Facing Our Fears: Chicagoist's Worst City Nightmares

By Staff in Arts & Entertainment on Jun 14, 2015 7:00PM

We love our city, but let's be real, there is a lot of scary stuff lurking out there. We've been thinking about nightmarish Chicago situations ever since Crain's recently published their own slapdash list. While we share some of their fears (St. Patrick's Day in Chicago. Shudder.), we knew there was way more to freak out about so our staffers got into a conversation about the worst city-specific nightmares we dread becoming a reality. What are yours?

Transportation Torments

I'm afraid of getting hit by "falling ice." Although I play it cool when I'm walking by tall buildings downtown, I'm terrified. — Michelle M.

I second the ice fear! The first time I walked around downtown in winter I just looked at everyone around me to see if they were as panicked as I was. — Sophie D.

I'll third the ice fear. I've been hit with falling ice and snow from houses, and have had chunks from taller buildings crash down near me. Every time I see some rain down from a building in the Loop, I wonder when I'm going to end up under it. — Aaron C.

Being hit by a car while properly crossing with the right of way is a real fear of mine, and one that has unfortunately been realized. — Sophie D.

Parking your bike outside and returning to find it is still there, but your seat, wheels and lights are all gone. You'll probably have to go to a bike shop to get it fixed, but how will you get it there? — Rachel C.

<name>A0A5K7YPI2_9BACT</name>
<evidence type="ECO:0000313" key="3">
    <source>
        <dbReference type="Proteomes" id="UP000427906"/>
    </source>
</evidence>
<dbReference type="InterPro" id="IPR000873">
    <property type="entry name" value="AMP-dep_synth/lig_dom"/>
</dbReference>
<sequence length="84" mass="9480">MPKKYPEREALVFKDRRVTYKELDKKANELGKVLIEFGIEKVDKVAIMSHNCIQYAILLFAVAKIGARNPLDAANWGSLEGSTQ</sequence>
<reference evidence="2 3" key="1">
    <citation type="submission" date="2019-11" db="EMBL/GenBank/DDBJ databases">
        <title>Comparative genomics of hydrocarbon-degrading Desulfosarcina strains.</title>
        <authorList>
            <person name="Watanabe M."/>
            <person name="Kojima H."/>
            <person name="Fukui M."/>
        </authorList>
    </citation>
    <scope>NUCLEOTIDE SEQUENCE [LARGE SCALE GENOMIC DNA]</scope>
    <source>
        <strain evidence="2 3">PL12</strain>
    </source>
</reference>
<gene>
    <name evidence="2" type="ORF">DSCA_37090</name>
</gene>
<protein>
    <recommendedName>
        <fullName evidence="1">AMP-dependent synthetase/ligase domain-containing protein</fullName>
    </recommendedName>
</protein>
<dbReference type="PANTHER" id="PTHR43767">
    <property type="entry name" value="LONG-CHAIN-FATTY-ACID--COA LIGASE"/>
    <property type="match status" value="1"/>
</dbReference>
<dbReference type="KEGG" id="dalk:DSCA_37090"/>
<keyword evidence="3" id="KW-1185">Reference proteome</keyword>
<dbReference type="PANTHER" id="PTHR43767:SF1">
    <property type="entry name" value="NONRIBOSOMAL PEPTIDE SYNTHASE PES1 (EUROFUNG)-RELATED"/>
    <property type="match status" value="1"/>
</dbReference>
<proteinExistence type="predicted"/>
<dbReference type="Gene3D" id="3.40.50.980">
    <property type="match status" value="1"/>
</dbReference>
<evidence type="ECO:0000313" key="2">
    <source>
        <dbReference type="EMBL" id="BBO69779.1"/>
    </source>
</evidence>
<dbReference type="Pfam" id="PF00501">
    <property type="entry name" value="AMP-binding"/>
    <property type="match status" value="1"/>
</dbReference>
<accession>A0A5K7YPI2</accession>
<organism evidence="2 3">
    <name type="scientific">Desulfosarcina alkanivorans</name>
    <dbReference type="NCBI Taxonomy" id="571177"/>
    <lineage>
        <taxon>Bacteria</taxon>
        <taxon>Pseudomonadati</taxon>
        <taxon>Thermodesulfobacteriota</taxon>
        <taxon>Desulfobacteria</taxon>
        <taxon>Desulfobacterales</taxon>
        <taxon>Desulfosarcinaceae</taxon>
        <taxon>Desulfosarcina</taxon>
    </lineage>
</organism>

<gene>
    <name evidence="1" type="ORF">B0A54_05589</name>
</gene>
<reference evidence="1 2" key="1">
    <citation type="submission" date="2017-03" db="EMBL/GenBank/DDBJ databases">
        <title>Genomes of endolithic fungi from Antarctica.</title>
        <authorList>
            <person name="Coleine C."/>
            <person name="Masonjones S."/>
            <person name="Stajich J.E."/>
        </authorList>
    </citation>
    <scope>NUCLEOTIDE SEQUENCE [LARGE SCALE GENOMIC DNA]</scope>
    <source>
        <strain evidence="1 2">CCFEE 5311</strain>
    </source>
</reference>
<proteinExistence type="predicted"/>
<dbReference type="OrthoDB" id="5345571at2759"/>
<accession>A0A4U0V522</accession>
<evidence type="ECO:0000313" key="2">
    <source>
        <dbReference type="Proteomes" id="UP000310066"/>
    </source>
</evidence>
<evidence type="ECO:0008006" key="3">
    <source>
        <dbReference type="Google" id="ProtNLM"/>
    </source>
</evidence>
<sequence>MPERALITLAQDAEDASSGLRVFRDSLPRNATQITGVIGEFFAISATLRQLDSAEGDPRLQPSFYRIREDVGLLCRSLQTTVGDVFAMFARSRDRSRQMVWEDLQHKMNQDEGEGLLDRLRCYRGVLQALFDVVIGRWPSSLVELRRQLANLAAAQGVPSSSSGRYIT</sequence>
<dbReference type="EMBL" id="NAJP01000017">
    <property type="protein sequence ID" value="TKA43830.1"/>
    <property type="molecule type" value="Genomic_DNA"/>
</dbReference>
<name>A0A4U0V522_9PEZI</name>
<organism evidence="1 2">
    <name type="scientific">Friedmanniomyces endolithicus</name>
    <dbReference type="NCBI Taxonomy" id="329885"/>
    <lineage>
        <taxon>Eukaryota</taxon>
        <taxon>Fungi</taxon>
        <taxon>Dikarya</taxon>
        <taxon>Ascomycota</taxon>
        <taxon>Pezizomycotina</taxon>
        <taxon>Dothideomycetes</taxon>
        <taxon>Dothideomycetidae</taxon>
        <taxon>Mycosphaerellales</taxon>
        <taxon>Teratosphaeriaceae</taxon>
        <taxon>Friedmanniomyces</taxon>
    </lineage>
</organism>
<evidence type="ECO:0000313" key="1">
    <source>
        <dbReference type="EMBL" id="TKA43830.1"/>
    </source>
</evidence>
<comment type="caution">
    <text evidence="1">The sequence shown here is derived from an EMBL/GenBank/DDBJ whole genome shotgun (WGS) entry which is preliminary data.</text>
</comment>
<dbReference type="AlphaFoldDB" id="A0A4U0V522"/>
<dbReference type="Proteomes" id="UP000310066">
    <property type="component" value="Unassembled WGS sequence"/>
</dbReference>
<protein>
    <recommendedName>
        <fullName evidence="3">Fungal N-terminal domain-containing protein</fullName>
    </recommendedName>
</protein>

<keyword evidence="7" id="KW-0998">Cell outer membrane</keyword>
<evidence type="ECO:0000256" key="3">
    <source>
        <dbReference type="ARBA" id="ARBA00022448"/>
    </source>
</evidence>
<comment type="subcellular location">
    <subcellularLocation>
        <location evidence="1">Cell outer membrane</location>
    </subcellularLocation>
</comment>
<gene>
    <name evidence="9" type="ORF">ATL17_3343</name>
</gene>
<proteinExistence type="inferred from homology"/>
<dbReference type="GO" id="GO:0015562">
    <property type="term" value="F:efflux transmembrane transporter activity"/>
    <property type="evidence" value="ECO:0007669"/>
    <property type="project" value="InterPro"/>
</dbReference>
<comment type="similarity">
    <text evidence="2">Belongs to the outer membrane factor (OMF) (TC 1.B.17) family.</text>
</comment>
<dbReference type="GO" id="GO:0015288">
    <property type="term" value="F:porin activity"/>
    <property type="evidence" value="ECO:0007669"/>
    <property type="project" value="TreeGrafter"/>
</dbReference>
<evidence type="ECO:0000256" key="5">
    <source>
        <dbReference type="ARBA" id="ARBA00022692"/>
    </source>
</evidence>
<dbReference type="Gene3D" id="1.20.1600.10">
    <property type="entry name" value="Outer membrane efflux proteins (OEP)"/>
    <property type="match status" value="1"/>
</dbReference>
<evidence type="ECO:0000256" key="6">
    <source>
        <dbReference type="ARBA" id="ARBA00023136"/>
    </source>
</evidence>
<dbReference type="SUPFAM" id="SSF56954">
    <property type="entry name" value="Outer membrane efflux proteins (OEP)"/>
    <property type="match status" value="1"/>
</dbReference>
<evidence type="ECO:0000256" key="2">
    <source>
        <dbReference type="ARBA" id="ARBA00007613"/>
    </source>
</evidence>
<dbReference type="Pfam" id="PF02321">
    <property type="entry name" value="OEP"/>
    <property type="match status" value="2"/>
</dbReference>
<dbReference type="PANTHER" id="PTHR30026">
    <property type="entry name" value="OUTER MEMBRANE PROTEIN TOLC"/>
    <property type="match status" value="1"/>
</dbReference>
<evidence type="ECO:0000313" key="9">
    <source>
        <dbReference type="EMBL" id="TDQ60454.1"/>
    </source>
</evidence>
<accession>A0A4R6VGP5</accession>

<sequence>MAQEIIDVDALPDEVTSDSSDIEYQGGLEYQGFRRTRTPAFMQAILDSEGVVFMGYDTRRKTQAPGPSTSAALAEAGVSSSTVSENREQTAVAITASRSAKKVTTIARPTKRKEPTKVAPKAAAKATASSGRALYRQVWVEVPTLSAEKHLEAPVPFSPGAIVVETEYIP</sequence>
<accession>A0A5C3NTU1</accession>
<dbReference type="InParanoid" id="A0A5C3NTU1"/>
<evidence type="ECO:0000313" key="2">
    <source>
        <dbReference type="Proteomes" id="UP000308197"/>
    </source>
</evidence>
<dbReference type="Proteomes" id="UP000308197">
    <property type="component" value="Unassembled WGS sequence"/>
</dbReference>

Getting doored while biking on Milwaukee. Or Wells. Or Lincoln. Or 18th Street. Or any other bike lane that's also on a popular retail or nightlife corridor. Why do they put so many bike lanes right where the taxis always seem to be going? — Rachel C.

Blowing tires on a pothole, which is something that happened to me not once, but twice within the span of two weeks. Related: biting it on my bike on a pothole. — Aaron C.

That my vehicle will be swallowed by a pothole. — Sophie D.

Someone driving a Yukon downtown. — Laura S.

Weather Woes

I fear that we will never have a normal season again and we'll remain in a purgatory that cycles between a wind chill of -20 degrees and a humidity index of 120. — Erika K.

I always fear the no-summer summer. I do not live through months of snow and negative temperatures for a rainy 70-degree summer! — Michelle M.

Considering we've lived through thunder snow and the Lollapalooza monsoons, there is little I fear weather-wise in Chicago—but the notion that we've lost summer to eight months of winter and four months of fall scares the bejesus out of me. — Tankboy

Public Transit Horrors

People standing on the left on escalators, but I'm not sure that's just a Chicago thing. — Danette C.

I agree. Could it be a Midwestern thing? It seems like no one wants to walk up or down the escalator, and the standers look at you like you're being crazy for giving your buns a little exercise. — Kristine S.

A CTA bus that's a couple minutes out according to Bus Tracker, but then suddenly disappearing and the next bus is now 20 minutes away. — Benjy L.

A few years ago, during the morning rush WBEZ briefly reported that due to a massive power outage, the entire CTA rail system was down. In the few seconds before the reporter added "April Fool's!" I had heart palpitations. That's definitely a Chicagoan's worst nightmare. — Rob C.

Falling down the stairs heading to the train. A strange fear maybe, but a real one for me since I am clumsy as hell. — Carrie M.

This might seem odd, but I've always been afraid of being pushed onto the L tracks. That's kinda dark, though. — Marielle S.

I'm afraid of being pushed onto the L tracks, too! — Michelle M.

I'm less afraid of being pushed on them, but definitely afraid of slipping and falling on them, particularly when it's icy or rainy. — Aaron C.

Sports Fears

That the White Sox had left for Tampa/St. Pete in the late-'80s and we're stuck with only the Cubs. — Benjy L.